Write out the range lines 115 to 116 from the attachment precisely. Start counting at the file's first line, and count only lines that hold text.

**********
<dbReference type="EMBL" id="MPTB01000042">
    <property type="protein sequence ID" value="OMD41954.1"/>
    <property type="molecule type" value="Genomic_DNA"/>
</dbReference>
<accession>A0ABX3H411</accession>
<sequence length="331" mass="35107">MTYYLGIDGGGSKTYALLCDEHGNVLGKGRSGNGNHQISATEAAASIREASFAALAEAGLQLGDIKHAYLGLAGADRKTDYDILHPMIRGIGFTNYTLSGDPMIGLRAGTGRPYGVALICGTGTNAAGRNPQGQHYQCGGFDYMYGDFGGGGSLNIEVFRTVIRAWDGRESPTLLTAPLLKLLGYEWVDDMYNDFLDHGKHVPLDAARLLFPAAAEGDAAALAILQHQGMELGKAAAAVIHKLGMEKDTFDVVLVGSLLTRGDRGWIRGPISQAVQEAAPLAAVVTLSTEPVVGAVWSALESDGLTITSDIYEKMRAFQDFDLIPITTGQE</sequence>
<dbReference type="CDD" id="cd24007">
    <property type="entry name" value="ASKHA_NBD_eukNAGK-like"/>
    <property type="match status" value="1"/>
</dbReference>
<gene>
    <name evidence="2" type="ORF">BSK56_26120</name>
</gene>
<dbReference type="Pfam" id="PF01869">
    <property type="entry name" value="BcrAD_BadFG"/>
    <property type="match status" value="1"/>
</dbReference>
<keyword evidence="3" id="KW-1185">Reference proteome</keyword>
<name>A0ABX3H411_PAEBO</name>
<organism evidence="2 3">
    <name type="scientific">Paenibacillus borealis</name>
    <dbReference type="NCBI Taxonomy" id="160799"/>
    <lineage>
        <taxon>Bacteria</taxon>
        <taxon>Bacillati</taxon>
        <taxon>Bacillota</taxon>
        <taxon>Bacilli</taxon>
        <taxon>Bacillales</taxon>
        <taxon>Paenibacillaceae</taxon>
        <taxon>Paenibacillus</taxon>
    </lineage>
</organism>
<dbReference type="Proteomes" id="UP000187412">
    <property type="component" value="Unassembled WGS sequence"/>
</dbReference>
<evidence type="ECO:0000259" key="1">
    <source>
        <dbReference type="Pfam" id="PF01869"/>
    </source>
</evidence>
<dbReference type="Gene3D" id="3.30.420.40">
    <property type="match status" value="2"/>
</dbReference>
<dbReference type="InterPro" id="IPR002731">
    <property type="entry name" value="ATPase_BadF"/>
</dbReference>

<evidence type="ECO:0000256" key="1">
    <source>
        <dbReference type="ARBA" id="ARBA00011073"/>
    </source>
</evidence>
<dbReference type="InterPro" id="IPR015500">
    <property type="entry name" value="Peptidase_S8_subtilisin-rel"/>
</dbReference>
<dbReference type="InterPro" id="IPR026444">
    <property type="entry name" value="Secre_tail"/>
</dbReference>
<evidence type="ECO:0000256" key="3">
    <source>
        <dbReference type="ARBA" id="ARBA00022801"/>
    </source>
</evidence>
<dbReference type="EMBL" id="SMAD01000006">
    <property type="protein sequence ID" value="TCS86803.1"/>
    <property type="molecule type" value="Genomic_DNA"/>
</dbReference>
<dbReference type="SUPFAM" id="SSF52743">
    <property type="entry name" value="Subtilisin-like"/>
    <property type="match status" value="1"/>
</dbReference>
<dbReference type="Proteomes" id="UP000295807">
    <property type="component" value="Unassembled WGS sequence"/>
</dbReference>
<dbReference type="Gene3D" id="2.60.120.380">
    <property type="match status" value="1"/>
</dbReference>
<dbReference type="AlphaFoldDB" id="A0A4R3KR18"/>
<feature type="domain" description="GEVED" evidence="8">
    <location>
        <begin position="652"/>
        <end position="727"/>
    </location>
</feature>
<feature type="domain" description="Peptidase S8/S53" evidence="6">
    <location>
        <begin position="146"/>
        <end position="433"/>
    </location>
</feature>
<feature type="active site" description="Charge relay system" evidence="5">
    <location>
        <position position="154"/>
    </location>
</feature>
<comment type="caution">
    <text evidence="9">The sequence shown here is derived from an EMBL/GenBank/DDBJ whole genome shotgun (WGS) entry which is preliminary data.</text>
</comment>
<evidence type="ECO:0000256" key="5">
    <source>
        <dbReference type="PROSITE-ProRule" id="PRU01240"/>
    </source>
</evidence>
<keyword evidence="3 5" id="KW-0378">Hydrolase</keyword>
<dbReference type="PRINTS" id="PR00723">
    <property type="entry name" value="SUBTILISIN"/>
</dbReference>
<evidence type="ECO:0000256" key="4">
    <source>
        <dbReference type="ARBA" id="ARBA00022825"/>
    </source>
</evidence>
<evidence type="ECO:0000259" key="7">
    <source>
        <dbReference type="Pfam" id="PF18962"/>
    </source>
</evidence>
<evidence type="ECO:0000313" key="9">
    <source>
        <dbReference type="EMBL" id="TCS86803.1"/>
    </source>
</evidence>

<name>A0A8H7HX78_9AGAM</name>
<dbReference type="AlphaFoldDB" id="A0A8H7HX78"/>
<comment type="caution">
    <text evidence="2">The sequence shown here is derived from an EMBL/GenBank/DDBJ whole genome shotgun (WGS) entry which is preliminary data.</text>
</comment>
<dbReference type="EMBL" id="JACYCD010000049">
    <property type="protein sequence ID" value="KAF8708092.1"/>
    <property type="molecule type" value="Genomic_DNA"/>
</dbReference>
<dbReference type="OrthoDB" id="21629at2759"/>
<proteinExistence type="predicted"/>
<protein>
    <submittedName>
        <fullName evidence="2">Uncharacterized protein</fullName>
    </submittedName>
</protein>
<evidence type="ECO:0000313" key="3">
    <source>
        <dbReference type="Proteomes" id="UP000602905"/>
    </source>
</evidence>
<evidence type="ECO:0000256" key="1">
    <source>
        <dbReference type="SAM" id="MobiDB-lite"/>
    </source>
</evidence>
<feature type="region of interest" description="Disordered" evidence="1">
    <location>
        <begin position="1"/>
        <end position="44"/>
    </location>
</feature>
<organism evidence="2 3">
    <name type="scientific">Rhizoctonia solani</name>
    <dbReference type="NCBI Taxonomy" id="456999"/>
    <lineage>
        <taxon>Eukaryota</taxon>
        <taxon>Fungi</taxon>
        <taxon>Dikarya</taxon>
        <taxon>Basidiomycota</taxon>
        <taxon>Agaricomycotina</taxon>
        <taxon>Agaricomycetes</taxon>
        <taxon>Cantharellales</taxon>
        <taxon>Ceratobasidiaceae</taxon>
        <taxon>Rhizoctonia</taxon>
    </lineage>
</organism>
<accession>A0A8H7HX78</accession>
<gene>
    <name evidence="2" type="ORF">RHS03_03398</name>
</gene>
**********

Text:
    </source>
</evidence>